MemSQL Start[c]UP 3.0 — Round 1 2:30
Codeforces Round #434 (Div. 1)* 2:00
Manthan, Codefest 17 2:30
Codeforces Round #437 (Div. 1) 3:00
Codeforces Round #438 (Div. 1) 3:00

*Round 434 was intended to be 2:00.

Personally, I like when an online contest takes at most two hours, be it a TopCoder SRM, a Codeforces Round, an AtCoder Round, etc. As they get longer, I'm usually unable to fully take part, and so have no love for them.

So, here goes: are there plans for shorter Codeforces Division 1 Rounds as well, for a change? An 1.5-hour experimental round sounds fun.

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    2 months ago, # ^ |
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    There are few things often associated with longer contests:
    1) more tasks
    2) merging divisions
    3) harder tasks
    4) not adjusted drain
    5) bad scoring distribution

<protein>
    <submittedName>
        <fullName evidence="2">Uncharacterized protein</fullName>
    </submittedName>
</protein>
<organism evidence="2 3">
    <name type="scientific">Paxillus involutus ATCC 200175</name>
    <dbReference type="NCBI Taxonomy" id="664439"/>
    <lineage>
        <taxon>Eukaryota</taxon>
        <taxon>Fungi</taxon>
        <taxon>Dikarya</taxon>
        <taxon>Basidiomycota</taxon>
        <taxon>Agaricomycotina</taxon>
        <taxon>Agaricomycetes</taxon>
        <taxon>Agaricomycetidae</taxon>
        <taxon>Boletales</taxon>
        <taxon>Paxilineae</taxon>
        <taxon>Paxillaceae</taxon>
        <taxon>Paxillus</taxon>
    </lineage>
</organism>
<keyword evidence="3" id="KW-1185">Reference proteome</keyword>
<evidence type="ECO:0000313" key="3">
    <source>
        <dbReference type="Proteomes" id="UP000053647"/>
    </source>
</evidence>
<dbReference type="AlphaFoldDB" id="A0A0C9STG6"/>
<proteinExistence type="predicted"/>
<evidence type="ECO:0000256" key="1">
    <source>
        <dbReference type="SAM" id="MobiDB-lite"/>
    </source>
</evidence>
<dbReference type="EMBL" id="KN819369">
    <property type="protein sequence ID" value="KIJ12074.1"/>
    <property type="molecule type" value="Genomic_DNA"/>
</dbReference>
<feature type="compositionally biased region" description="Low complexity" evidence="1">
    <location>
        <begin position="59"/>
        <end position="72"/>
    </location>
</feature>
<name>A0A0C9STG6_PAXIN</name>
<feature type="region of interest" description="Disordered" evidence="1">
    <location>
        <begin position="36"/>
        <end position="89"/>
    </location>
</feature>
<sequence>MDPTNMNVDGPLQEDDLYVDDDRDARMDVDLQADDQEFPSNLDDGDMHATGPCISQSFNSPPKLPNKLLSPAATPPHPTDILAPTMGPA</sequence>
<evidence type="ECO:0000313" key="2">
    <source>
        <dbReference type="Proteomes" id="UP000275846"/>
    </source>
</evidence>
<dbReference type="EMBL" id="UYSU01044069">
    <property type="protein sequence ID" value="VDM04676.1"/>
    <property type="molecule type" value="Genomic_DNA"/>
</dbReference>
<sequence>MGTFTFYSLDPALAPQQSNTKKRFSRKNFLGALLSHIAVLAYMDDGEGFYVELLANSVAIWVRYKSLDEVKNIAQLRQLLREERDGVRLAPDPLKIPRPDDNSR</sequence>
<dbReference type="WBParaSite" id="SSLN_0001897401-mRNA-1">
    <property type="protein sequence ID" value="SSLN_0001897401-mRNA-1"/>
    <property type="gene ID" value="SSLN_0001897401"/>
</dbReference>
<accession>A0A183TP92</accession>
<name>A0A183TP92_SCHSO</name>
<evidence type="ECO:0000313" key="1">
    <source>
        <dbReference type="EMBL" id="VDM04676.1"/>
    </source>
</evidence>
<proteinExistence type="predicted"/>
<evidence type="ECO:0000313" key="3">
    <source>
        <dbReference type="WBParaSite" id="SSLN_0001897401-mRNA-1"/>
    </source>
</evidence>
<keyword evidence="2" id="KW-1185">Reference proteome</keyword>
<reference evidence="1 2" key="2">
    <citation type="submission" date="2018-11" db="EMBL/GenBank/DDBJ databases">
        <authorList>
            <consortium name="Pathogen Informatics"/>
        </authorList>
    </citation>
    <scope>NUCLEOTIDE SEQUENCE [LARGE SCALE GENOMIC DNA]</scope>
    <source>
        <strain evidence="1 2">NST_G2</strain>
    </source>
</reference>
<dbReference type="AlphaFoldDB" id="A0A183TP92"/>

4) is always a tragedy, but easily fixable if coordinator cares.

    5) is also bad, but this is a more controversial subject, discussed few times. I prefer sth like 250-500-750-1000-1500-2000-2500 and I do not like "standard" 500-1000-1500-2000-2500-3000-3500, because Div1A is worth 1500 and Div1D is worth 3000 pts whereas ratio should be higher than 2 times and if drain is not adjusted then probably submit to Div1D will be worth less than submit to Div1A.

    I also do not like 2), I end up with mostly green/cyan guys in room and have nobody to hack on >=Div1B problem and there's nobody to hack my solutions if they contain a tricky case. Moreover if I do a stupid bug in some easy problem I lose a lot of points and I may end up in very far position losing more rating than appropriate.

    I basically don't care about 1), but it is kinda a cause for 5) which I don't like.